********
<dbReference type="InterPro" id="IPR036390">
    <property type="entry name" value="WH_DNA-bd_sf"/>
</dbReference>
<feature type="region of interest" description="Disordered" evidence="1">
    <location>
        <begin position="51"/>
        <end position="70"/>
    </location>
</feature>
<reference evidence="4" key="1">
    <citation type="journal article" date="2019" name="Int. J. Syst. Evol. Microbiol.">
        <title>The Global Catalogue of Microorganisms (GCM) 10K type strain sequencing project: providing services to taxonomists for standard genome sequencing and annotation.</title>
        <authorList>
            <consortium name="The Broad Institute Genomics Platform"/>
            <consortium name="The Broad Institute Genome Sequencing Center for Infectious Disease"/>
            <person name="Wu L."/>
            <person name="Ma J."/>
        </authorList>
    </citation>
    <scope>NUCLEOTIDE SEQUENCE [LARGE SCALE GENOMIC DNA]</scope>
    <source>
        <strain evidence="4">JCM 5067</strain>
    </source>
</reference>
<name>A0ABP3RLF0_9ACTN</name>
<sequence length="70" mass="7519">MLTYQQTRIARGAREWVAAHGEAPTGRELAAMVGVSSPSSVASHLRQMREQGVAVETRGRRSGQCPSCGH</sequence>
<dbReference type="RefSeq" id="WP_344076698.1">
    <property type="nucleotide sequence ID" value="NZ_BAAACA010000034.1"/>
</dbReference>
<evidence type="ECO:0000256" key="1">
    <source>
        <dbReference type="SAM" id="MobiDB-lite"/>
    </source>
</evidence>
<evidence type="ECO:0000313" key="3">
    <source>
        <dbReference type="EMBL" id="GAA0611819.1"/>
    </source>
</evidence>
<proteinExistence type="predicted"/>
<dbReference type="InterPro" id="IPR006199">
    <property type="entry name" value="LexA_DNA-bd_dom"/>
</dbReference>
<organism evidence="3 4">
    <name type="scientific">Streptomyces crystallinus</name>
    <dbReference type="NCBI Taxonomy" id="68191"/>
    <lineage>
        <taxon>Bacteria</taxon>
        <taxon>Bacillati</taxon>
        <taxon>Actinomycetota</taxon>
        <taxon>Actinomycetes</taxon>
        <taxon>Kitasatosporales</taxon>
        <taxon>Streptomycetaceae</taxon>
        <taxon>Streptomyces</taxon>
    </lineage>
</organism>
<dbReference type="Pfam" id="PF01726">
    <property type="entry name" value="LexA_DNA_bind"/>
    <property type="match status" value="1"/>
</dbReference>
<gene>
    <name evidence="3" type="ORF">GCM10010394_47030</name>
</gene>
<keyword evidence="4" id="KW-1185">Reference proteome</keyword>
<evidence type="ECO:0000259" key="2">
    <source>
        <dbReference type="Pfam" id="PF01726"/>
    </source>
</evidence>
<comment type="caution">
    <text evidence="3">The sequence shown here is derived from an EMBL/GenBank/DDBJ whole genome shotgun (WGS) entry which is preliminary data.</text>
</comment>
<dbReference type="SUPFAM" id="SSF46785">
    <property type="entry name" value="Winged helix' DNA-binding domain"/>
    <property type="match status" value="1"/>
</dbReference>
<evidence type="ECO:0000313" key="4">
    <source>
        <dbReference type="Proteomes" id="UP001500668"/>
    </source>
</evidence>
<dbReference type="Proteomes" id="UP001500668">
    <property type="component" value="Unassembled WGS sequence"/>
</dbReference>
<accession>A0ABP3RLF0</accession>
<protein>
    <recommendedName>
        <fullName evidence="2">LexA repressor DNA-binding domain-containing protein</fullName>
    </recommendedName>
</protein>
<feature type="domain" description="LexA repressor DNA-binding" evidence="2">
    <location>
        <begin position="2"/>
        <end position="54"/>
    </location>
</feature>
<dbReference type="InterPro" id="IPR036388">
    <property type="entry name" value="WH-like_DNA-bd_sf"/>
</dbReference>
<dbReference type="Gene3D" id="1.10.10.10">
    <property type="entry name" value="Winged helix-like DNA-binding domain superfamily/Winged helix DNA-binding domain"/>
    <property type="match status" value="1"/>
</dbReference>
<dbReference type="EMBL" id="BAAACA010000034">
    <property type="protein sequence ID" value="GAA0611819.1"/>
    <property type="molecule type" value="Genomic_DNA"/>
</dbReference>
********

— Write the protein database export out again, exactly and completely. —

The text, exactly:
<dbReference type="InterPro" id="IPR036390">
    <property type="entry name" value="WH_DNA-bd_sf"/>
</dbReference>
<feature type="region of interest" description="Disordered" evidence="1">
    <location>
        <begin position="51"/>
        <end position="70"/>
    </location>
</feature>
<reference evidence="4" key="1">
    <citation type="journal article" date="2019" name="Int. J. Syst. Evol. Microbiol.">
        <title>The Global Catalogue of Microorganisms (GCM) 10K type strain sequencing project: providing services to taxonomists for standard genome sequencing and annotation.</title>
        <authorList>
            <consortium name="The Broad Institute Genomics Platform"/>
            <consortium name="The Broad Institute Genome Sequencing Center for Infectious Disease"/>
            <person name="Wu L."/>
            <person name="Ma J."/>
        </authorList>
    </citation>
    <scope>NUCLEOTIDE SEQUENCE [LARGE SCALE GENOMIC DNA]</scope>
    <source>
        <strain evidence="4">JCM 5067</strain>
    </source>
</reference>
<name>A0ABP3RLF0_9ACTN</name>
<sequence length="70" mass="7519">MLTYQQTRIARGAREWVAAHGEAPTGRELAAMVGVSSPSSVASHLRQMREQGVAVETRGRRSGQCPSCGH</sequence>
<dbReference type="RefSeq" id="WP_344076698.1">
    <property type="nucleotide sequence ID" value="NZ_BAAACA010000034.1"/>
</dbReference>
<evidence type="ECO:0000256" key="1">
    <source>
        <dbReference type="SAM" id="MobiDB-lite"/>
    </source>
</evidence>
<evidence type="ECO:0000313" key="3">
    <source>
        <dbReference type="EMBL" id="GAA0611819.1"/>
    </source>
</evidence>
<proteinExistence type="predicted"/>
<dbReference type="InterPro" id="IPR006199">
    <property type="entry name" value="LexA_DNA-bd_dom"/>
</dbReference>
<organism evidence="3 4">
    <name type="scientific">Streptomyces crystallinus</name>
    <dbReference type="NCBI Taxonomy" id="68191"/>
    <lineage>
        <taxon>Bacteria</taxon>
        <taxon>Bacillati</taxon>
        <taxon>Actinomycetota</taxon>
        <taxon>Actinomycetes</taxon>
        <taxon>Kitasatosporales</taxon>
        <taxon>Streptomycetaceae</taxon>
        <taxon>Streptomyces</taxon>
    </lineage>
</organism>
<dbReference type="Pfam" id="PF01726">
    <property type="entry name" value="LexA_DNA_bind"/>
    <property type="match status" value="1"/>
</dbReference>
<gene>
    <name evidence="3" type="ORF">GCM10010394_47030</name>
</gene>
<keyword evidence="4" id="KW-1185">Reference proteome</keyword>
<evidence type="ECO:0000259" key="2">
    <source>
        <dbReference type="Pfam" id="PF01726"/>
    </source>
</evidence>
<comment type="caution">
    <text evidence="3">The sequence shown here is derived from an EMBL/GenBank/DDBJ whole genome shotgun (WGS) entry which is preliminary data.</text>
</comment>
<dbReference type="SUPFAM" id="SSF46785">
    <property type="entry name" value="Winged helix' DNA-binding domain"/>
    <property type="match status" value="1"/>
</dbReference>
<evidence type="ECO:0000313" key="4">
    <source>
        <dbReference type="Proteomes" id="UP001500668"/>
    </source>
</evidence>
<dbReference type="Proteomes" id="UP001500668">
    <property type="component" value="Unassembled WGS sequence"/>
</dbReference>
<accession>A0ABP3RLF0</accession>
<protein>
    <recommendedName>
        <fullName evidence="2">LexA repressor DNA-binding domain-containing protein</fullName>
    </recommendedName>
</protein>
<feature type="domain" description="LexA repressor DNA-binding" evidence="2">
    <location>
        <begin position="2"/>
        <end position="54"/>
    </location>
</feature>
<dbReference type="InterPro" id="IPR036388">
    <property type="entry name" value="WH-like_DNA-bd_sf"/>
</dbReference>
<dbReference type="Gene3D" id="1.10.10.10">
    <property type="entry name" value="Winged helix-like DNA-binding domain superfamily/Winged helix DNA-binding domain"/>
    <property type="match status" value="1"/>
</dbReference>
<dbReference type="EMBL" id="BAAACA010000034">
    <property type="protein sequence ID" value="GAA0611819.1"/>
    <property type="molecule type" value="Genomic_DNA"/>
</dbReference>